This is the setting in Winchester, Hampshire.
Reverend Lawson made his way past Winchester Cathedral. The bus had deposited him safely at his destination and his indignation towards the troublesome young passengers dissipated although he had kept a wary eye upon them. He was relieved when, after the bus had drawn to a halt, they had pushed past the remaining travellers and, with an impressive display of immature animation, left the bus before disappearing into the evening mists.
The unpretentious façade of the Cathedral loomed above the vicar, but in his mind’s eye he recalled its cavernous interior and made a mental note to revisit it at the first opportunity. A remembered image of the mortuary chests located above the choir screens and reputed to have contained the remains of Anglo-Saxon kings brought to mind the justification of his visit to Winchester.
Pulling his coat close across his chest against any chill the night might offer, he clutched tightly at the bag containing the mysterious tapestry with the stitched image of William the Conqueror. He was eager to display it for Sir Gerald and anticipated many pleasurable moments in the forthcoming week as the two relived old times and pontificated on the origins of the embroidered work.
As he stepped from the shadows of the cathedral and hurried down Kingsgate Street to Sir Gerald’s house he was aware of activity somewhere behind him. Loud laughter and ribald comment that sounded familiar unnerved him and caused him to increase his stride.
Through the congealing mist Sir Gerald’s house appeared before him and with relief, he hurried up the steps, rang the bell and waited to be admitted. The insidious sniggering continued and he glanced over his shoulder. A streetlight switched on and beneath its glow he saw the young boy and girl, his aggravating travelling companions. They seemed consumed with each other and ignored him. He could smell the sour tang of chips and the greasy nauseating odour of hamburger.
To his relief, the door to the house was opened and he was admitted to its warmth and protection. The two young travellers seemed oblivious to his departure and continued feeding each other the unsavoury cuisine.
However, their laughter ceased and as the door closed behind Reverend Lawson they became silent and watchful. In the still Wessex night they were the only signs of human life in the now dark and deserted street. (C) 2013 brian Kavanagh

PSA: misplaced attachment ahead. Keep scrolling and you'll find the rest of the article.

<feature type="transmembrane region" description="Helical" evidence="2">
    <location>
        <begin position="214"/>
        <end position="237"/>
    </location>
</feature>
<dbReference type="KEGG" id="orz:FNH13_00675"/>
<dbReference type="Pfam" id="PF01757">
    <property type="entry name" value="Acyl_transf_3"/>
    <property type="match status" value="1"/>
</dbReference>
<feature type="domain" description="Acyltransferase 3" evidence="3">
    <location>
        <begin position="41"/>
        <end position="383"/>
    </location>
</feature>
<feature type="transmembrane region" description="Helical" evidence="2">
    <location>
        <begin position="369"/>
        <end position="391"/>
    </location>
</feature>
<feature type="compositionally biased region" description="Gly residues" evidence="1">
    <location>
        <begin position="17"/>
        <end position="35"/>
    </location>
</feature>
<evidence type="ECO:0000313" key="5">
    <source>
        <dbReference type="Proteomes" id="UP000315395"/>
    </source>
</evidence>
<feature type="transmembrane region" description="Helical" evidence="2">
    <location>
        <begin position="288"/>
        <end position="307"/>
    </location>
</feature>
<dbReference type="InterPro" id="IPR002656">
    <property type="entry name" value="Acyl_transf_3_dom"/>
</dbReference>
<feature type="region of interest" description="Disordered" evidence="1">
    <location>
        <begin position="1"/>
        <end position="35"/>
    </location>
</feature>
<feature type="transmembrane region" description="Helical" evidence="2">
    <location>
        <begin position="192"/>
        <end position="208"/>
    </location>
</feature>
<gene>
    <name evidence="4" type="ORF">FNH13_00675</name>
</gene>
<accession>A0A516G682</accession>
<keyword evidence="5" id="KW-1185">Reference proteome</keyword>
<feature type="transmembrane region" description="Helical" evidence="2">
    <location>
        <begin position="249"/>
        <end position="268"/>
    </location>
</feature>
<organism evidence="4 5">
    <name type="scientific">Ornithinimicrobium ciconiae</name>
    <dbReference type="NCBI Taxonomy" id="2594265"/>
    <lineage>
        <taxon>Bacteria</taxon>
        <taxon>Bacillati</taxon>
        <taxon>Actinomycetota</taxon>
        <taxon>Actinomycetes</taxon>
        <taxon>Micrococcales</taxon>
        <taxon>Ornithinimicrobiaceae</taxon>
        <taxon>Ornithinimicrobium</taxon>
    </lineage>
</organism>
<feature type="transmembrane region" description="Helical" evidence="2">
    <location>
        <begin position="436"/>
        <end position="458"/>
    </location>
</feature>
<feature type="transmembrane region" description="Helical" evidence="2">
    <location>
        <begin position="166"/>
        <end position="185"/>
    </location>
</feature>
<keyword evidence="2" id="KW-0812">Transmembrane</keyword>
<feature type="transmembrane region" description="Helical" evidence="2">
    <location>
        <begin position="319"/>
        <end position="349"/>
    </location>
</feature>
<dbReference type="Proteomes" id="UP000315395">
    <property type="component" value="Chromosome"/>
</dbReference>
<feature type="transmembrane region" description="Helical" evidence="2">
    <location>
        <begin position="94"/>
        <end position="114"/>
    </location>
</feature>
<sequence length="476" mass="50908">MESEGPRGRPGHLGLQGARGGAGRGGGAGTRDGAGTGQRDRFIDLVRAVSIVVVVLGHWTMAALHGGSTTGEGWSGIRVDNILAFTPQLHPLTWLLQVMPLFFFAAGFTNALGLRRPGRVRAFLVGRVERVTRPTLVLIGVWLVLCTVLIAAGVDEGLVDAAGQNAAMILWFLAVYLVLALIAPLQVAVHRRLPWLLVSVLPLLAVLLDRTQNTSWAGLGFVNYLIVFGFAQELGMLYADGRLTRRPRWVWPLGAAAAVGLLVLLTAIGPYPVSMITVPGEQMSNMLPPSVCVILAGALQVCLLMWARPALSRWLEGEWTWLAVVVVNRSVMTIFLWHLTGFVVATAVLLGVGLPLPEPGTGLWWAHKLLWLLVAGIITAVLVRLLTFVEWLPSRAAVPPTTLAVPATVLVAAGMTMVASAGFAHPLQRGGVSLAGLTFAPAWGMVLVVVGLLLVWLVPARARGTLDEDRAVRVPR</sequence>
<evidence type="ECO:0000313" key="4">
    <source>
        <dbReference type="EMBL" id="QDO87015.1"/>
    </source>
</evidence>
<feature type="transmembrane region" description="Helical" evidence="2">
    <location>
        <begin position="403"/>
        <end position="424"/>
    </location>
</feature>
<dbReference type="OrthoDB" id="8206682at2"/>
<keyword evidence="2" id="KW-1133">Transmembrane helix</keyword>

REVIEW: Originally seem on MuseItUp Reviews
Belinda is back and it’s still murder, but at who’s cost this time.
I’m caught between reviews here. I started “The Embroidered Corpse” immediately after writing my review of Belinda’s first mystery “Capable of Murder” which is the best way to read any series…no waiting period between tales. However, I can’t tell you who joins Belinda this time around without giving away clues to “Capable of Murder.”
What I will tell you is some characters do survive book one to “The Embroidered Corpse” and they, together with Belinda, are a delicious mix of uniquely diverse individuals. And, once more, Mr. Kavanagh murders with surprising twists of victims.
Belinda and company are caught in the history of a mediaeval English King and the tapestry that may or may not solve an ancient mystery. How Belinda finds herself in these mixes is truly a giggle. I, sometimes, feel as if I’ve discovered a grown up version of the Enid Blyton series “The Famous Five.” And, I do hope Mr. Kavanagh takes this as the compliment it’s meant…I searched all of Scotland for her books after foolishly giving them away as a teen.
What is it that has me matching these two authors? It is how they incorporate the landscape and buildings around the characters almost as separate characters. Both add dimension and pacing to the story telling. They add a flavour to each scene’s mood.
Another aspect of Mr. Kavanagh’s writing is the historical knowledge he peppers throughout the story. Never does this information dampen the telling, it only enhances the thrill of the solving.
Currently, I am reading Belinda’s third adventure (“Bloody Ham”) and, once again, I’m lost in Mr. Kavanagh’s world.
Thank you, Mr. Kavanagh.